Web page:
Heligenics AND The Jackson Laboratory announce new collaboration on ERBB2 breast cancer gene
Includes licensing of custom Heligenics Gene Mutation/Function ERBB2 library for the JAX Clinical Knowledgebase
Heligenics, Inc. today announced a new collaboration with The Jackson Laboratory. This joint project will make available the functional output of Variants of Unknown Significance throughout key portion of the ERBB2 gene through the JAX Clinical Knowledgebase, a digital resource that connects clinicians and researchers around the globe in order to interpret complex cancer genomic profiles.
“This is a fabulous partnership that will help modernize and expand variant interpretation for key cancer genes,” says Dr. Martin R. Schiller, CEO at Heligenics. “JAX is bringing a lot to the table and is a valued partner.”
Heligenics’ proprietary GigaAssay process measures causal functional impact of all mutants in a gene in 4 to 5 months while it takes other technologies decades to identify just a single marker. This collaboration will lead to future clinical trials, research grants, and publications to advance the fight against cancers, offering patients hope by identifying actionable ERBB2 variants for potential treatment.
CKB currently provides extensive information relevant to interpretation of cancer-related genomic data, including thousands of gene variant descriptions, therapies, as well as evidence of therapeutic efficacy, accessible through a web-based application.
JAX-CKB can help increase clinician confidence in completeness and accuracy of the information related to the patient’s tumor genomic profile. For translational and clinical researchers, JAX-CKB provides thousands of literature citations, FDA drug labels, and clinical trials relative to a tumor’s genomic mutational profile, resulting in a clear and up-to-date picture of discoveries and active developments for a variety of biomarkers.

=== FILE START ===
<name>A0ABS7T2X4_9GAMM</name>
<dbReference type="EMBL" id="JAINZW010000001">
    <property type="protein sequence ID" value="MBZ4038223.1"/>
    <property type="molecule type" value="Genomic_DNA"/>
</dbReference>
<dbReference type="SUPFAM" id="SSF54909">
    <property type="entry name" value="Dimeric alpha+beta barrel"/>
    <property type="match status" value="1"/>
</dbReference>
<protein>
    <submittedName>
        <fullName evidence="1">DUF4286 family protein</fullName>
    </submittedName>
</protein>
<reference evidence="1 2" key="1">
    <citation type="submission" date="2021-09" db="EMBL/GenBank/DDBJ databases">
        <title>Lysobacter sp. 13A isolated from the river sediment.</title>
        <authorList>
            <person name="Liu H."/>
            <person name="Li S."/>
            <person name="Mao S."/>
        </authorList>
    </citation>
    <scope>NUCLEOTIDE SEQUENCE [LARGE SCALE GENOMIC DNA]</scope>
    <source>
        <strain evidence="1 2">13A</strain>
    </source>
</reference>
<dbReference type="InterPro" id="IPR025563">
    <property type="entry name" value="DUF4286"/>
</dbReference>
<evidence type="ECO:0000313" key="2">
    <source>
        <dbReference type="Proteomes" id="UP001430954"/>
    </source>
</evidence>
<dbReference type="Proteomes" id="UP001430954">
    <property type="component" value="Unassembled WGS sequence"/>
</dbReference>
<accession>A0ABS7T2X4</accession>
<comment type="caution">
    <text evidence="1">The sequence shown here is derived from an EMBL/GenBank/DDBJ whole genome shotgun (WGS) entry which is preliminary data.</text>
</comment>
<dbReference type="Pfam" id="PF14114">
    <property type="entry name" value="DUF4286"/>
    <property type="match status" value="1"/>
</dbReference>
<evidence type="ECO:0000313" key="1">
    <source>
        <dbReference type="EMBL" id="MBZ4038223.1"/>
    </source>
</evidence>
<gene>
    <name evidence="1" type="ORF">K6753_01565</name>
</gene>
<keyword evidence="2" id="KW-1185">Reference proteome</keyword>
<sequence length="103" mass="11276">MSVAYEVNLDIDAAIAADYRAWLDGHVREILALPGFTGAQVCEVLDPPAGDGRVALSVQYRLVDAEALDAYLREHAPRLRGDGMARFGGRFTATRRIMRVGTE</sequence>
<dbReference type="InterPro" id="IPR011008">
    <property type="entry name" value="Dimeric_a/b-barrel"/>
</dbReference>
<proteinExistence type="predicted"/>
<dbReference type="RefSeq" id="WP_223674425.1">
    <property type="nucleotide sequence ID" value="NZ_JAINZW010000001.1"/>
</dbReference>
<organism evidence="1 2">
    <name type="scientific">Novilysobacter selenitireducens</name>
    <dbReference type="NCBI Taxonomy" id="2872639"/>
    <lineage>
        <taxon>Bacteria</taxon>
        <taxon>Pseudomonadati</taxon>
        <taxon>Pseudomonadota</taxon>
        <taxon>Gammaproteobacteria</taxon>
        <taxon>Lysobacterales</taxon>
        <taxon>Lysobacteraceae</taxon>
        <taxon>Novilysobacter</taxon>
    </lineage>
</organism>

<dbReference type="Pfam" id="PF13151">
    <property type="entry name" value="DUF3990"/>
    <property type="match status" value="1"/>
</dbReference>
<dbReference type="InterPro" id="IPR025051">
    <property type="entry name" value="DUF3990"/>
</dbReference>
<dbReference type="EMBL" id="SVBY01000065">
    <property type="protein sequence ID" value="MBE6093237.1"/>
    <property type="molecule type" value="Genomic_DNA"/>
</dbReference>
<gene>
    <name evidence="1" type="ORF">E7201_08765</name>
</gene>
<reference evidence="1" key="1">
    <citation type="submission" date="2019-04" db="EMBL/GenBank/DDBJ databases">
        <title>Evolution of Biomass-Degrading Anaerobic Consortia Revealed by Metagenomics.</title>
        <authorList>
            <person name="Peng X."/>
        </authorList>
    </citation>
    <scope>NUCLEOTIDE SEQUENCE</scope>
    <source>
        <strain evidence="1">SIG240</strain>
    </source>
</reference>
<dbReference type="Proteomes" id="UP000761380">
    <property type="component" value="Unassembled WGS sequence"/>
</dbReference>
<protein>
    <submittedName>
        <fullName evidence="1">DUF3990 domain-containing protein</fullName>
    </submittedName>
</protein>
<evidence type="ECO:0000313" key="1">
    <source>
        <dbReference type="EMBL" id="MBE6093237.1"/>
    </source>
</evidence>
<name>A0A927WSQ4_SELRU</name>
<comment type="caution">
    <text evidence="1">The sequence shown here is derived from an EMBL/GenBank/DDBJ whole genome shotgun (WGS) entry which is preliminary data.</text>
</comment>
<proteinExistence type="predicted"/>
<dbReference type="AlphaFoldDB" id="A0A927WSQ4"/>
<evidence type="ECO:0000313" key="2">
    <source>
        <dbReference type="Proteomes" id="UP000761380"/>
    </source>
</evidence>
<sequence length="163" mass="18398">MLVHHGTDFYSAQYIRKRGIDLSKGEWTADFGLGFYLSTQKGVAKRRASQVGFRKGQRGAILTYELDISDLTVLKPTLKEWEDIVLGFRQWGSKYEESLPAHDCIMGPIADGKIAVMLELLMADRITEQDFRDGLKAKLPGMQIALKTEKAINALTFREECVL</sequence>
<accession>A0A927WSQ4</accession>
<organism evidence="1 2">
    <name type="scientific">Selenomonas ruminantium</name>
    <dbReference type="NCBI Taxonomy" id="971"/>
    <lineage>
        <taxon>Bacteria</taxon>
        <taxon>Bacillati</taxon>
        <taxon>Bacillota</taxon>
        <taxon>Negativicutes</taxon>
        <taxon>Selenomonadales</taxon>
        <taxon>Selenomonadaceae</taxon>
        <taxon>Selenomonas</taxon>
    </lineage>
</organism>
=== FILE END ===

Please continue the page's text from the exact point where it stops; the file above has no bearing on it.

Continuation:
“Heligenics’ GigaAssay technology has the potential to advance genomic interpretation, and we are excited for the opportunity to provide large scale interpretation of previously unknown genomic variants to our users, with the hope of connecting patients to relevant treatment options that otherwise may not have been identified,” says Sara Patterson, Ph.D. manager, clinical analytics and curation at JAX.
The benefits of this new collaboration include:
- 1) Identifying the impact of thousands of poorly understood ERBB2 mutations
2) Enhancing the understanding of how ERBB2 mutations cause various types of breast and other cancers, including gastric cancer
3) Testing of 95% of possible mutants being tested for functional impact in 5 months – a dramatic improvement over today’s less than 8% of possible ERBB2 mutants characterized after more than 25 years of study
4) Analyzing, retrospectively, how the gene mutation/function library data can improve patient outcomes
5) Providing additional insight into breast and other cancers caused by these genetic mutations through a collaboration of research and publications
“This collaboration with Heligenics will allow us to define new therapeutic targets for cancer patients,” said Jens Rueter, M.D., medical director at JAX’s Maine Cancer Genomics Initiative. “Ultimately, this has the potential to lead to new treatment options for cancer patients, including the many patients and families affected by cancer in Maine.”
Heligenics: Heligenics Incorporated, founded in 2018 to uncover the function of genetic variants on a massive scale for improved diagnostics and improved clinical trial design for developing new drugs.
Heligenics’ key technology, the GigaAssay, was invented in the laboratory of Dr. Martin Schiller at the University of Nevada – Las Vegas where he leads the Nevada Institute of Personalized Medicine. As the effect of most mutations on gene function is largely unknown, Heligenics comprehensively measures the functional significance of mutations in the human genome and has exclusive rights to the patent-pending GigaAssay technology. To learn more, please visit http://www.
The Jackson Laboratory: Founded in 1929, JAX pioneered the use of mice as models for human disease. As an independent, 501(c)3 nonprofit biomedical research institution, JAX uniquely integrates its deep experience in mouse genetics with ground-breaking advances in human genomics to decipher the biological and genomic causes of human disease and drive medical progress.
JAX research breakthroughs have formed the foundation of modern medicine. Organ and bone marrow transplants, stem cell therapies, and in vitro fertilization all have a foundation in JAX research, and at least 26 Nobel Prizes are associated with JAX research, mouse models, and education programs.